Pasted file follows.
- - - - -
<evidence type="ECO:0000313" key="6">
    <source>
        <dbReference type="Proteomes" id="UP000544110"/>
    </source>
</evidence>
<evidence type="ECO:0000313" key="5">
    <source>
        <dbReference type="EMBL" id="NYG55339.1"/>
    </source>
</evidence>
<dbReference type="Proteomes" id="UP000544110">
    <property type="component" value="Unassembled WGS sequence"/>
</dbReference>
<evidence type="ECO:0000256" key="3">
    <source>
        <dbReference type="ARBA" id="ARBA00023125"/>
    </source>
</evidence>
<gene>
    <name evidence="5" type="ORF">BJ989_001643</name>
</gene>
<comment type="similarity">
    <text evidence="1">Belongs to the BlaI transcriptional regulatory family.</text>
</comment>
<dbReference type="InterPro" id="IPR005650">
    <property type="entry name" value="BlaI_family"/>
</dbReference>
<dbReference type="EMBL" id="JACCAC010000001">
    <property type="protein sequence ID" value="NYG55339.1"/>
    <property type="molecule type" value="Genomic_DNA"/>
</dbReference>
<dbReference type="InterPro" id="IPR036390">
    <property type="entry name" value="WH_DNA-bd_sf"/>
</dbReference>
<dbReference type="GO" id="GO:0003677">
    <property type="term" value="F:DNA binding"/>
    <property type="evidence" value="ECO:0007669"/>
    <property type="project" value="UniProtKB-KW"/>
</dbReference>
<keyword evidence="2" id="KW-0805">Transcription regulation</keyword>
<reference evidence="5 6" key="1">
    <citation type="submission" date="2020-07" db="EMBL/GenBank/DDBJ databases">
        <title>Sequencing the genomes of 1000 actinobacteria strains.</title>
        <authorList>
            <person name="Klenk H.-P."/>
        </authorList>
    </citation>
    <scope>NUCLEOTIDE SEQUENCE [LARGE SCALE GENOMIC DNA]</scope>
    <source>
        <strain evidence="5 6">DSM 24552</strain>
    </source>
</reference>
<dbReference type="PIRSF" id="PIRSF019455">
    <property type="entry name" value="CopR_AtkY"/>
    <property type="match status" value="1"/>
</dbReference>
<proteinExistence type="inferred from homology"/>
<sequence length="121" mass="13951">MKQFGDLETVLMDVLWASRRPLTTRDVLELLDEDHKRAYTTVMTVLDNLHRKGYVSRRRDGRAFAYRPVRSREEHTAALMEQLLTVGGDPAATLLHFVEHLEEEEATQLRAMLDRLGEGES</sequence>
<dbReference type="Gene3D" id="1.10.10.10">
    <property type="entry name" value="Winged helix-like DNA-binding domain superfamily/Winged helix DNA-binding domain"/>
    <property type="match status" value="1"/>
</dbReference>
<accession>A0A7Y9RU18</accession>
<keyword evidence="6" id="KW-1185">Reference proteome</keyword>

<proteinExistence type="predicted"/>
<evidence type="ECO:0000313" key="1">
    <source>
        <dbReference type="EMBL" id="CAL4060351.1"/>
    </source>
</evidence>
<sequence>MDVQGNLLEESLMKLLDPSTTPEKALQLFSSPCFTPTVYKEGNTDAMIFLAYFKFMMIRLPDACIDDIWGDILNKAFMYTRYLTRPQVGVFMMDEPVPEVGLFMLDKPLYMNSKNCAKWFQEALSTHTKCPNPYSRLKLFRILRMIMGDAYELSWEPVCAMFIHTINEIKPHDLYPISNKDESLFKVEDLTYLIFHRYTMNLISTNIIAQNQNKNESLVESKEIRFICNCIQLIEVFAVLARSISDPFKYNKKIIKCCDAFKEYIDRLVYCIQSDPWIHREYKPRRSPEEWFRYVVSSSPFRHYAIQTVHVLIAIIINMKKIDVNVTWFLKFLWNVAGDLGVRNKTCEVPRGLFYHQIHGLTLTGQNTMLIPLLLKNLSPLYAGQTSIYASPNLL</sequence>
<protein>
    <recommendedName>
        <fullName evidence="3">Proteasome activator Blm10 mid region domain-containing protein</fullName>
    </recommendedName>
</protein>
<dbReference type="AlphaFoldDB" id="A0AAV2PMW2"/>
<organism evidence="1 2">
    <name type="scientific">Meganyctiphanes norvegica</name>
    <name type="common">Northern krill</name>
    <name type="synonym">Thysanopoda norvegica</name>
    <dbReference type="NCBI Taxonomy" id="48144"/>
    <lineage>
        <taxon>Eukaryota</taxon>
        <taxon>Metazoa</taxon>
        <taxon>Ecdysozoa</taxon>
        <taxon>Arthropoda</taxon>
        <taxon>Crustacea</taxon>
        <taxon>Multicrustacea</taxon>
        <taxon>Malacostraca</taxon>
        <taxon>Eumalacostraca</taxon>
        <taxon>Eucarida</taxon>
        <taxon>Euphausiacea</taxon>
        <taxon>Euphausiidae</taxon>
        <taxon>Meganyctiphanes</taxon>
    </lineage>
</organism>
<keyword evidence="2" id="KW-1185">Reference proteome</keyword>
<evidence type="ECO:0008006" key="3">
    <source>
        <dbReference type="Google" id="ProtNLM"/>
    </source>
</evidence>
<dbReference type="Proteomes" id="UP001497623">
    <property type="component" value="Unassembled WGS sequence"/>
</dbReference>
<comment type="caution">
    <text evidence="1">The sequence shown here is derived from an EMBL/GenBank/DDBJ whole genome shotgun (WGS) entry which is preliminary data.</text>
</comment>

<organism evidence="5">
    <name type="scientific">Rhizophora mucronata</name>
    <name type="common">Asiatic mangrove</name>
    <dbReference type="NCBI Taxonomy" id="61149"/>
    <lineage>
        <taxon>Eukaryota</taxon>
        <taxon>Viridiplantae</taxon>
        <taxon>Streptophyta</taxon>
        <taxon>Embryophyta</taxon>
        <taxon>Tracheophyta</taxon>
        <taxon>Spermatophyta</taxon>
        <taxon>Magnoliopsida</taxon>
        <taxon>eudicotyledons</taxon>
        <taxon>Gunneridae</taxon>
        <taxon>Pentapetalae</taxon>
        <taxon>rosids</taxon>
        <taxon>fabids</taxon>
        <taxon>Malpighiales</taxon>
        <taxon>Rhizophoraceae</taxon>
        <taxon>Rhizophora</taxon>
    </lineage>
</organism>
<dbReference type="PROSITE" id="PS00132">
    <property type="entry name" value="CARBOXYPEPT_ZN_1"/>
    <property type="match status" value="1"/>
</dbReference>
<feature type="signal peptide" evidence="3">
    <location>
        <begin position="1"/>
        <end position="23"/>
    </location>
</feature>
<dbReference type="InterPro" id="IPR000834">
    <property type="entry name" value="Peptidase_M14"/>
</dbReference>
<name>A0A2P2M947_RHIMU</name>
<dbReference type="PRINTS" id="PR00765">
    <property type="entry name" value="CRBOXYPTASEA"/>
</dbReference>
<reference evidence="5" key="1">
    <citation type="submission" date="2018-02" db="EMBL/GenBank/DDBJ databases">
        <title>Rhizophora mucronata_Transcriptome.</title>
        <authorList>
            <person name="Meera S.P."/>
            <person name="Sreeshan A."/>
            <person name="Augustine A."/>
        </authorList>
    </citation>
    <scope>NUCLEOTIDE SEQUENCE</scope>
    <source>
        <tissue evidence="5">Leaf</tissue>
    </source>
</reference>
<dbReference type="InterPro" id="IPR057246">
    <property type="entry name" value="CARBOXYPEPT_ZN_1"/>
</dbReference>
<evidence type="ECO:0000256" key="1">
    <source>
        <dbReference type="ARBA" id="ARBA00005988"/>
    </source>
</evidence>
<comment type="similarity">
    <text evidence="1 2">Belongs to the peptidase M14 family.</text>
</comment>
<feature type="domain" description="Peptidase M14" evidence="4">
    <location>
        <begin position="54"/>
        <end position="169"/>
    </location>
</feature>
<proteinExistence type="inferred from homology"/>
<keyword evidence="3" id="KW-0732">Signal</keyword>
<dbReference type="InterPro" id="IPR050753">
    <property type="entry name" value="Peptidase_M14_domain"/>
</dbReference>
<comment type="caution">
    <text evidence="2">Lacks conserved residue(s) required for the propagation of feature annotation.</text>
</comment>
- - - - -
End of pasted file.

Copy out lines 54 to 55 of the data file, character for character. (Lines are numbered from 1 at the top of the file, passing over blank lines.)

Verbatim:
    <property type="entry name" value="CopR_AtkY"/>
    <property type="match status" value="1"/>